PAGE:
State policy leaders spoke out on education issues Wednesday at the “Advocacy Day for Making Rural School Districts a Priority.”
The event, hosted by retired Congresswoman Eva Clayton at the State Department of Public Instruction, brought together a diverse group of legislators and education experts to discuss a variety of hot topics related to North Carolina schools, including the disparity in teacher pay between rural districts and their urban neighbors.
“Why would a teacher stay in Anson County and teach when they can go one county over and make a 15 minute drive, 20 minute drive, and make $5,000 more?” asked Senate Majority Leader Harry Brown, R-Onslow. “That doesn’t make a whole lot of sense, does it?”
He was talking about the issue of local supplements. While the state provides a base level of pay for teachers in the state, local districts may supplement that pay with local funds. Some rural areas, like Anson County, can’t afford as much supplemental pay as larger districts. They lose teachers as a result.
“I think it’s a real issue that we’ve got to figure out real soon if we’re gonna expect teachers to go into some of these rural areas and teach these students and make a difference,” Brown said. “That’s a high priority for me.”
In the video below, he is talking about the two biggest local education funding challenges counties face.
Brown was one of the state policy leaders who delivered opening remarks at the event before more detailed discussions took place on education issues affecting rural areas.
Lieutenant Governor Dan Forest also helped launch the event by talking about the progress North Carolina has made in bridging the digital divide in the state.
He said that five years ago, before he was in his current position, he thought the state could lead the nation in high speed broadband access to classrooms. Now, North Carolina is on the verge of achieving that goal. That will help “students in poor rural North Carolina have the same hope and opportunity for an excellent education as students in wealthier parts of our state that have had for years,” he said.
He also decried the fact that even with all the technological advances, the education field still is not level.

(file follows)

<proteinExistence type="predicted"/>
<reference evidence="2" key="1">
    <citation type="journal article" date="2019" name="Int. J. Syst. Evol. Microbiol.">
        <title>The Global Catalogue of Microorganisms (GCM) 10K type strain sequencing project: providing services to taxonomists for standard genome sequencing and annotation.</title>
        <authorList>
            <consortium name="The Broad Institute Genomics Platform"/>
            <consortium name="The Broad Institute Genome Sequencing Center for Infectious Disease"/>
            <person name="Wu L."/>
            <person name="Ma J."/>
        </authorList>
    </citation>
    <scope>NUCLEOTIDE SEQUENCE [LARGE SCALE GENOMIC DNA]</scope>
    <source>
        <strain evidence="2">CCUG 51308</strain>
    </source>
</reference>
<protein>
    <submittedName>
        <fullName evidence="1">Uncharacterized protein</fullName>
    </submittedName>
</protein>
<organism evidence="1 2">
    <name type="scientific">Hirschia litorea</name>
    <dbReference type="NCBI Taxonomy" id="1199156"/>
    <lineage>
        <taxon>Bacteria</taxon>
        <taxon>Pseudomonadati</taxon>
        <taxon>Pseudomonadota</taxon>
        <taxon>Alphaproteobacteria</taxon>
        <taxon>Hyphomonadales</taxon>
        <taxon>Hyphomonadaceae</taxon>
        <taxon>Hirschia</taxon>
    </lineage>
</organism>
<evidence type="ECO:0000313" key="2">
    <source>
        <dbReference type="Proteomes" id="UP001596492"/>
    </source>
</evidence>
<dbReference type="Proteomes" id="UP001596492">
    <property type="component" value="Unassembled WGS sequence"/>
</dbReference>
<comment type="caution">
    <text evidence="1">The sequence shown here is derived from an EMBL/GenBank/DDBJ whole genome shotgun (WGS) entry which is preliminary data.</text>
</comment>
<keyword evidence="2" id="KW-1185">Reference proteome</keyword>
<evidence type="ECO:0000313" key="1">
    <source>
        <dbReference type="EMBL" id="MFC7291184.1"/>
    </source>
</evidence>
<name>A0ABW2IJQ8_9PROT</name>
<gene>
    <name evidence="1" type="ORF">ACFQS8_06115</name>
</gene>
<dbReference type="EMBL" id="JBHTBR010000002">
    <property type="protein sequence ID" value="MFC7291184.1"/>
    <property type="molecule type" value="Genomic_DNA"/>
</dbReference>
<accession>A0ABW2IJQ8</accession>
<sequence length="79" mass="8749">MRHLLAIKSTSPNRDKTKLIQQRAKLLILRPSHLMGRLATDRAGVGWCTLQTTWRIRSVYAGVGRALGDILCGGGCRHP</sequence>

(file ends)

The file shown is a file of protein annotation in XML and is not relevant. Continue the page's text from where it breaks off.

“Shame on us in this day and age that we still have schools that are not at par with one another across our state,” he said.
He said that he thinks the state can also be the first in bringing connectivity “the last mile” — meaning students have Internet not just at school but at home as well.
The capstone of the event were comments from House Minority Leader Darren Jackson, D-Wake, and State Board of Education member Reginald Kenan. Kenan spoke in place of Governor Roy Cooper who was originally scheduled to attend.
Jackson and Kenan both spoke about Cooper’s education plan, including his budget proposal to increase teacher pay by 5 percent this fiscal year and 5 percent next fiscal year.
“That will put us on the path to getting to the top of the Southeast,” Jackson said.
Jackson also said that the state needs to focus funding more on education.
“In my opinion, we need to stop prioritizing tax cuts for wealthy individuals and corporations,” he said. “That money is better invested in public education.”
Jackson said the money the state spends on teacher pay will keep money in rural areas. He noted that Cooper’s budget includes a $150 annual stipend for teachers to buy classroom supplies, a benefit that would also serve rural districts’ economies.
“We recognize that you are already doing that and we want to help you in that effort,” he said.
Nearly 40 percent of the state’s students are educated in rural areas, Kenan said, and yet some counties still do not have the resources or the connectivity they need. The proposals in Cooper’s budget show the governor’s commitment to education, Kenan said.
“The governor himself is from Nash County. His mother was a former teacher, so he knows about education,” he said. “He has committed himself to improve education.”
But Kenan said the state needs input from constituents in rural communities if it is going to bridge the divide between rural and urban school districts.
“That’s the only way that we move the state forward,” he said.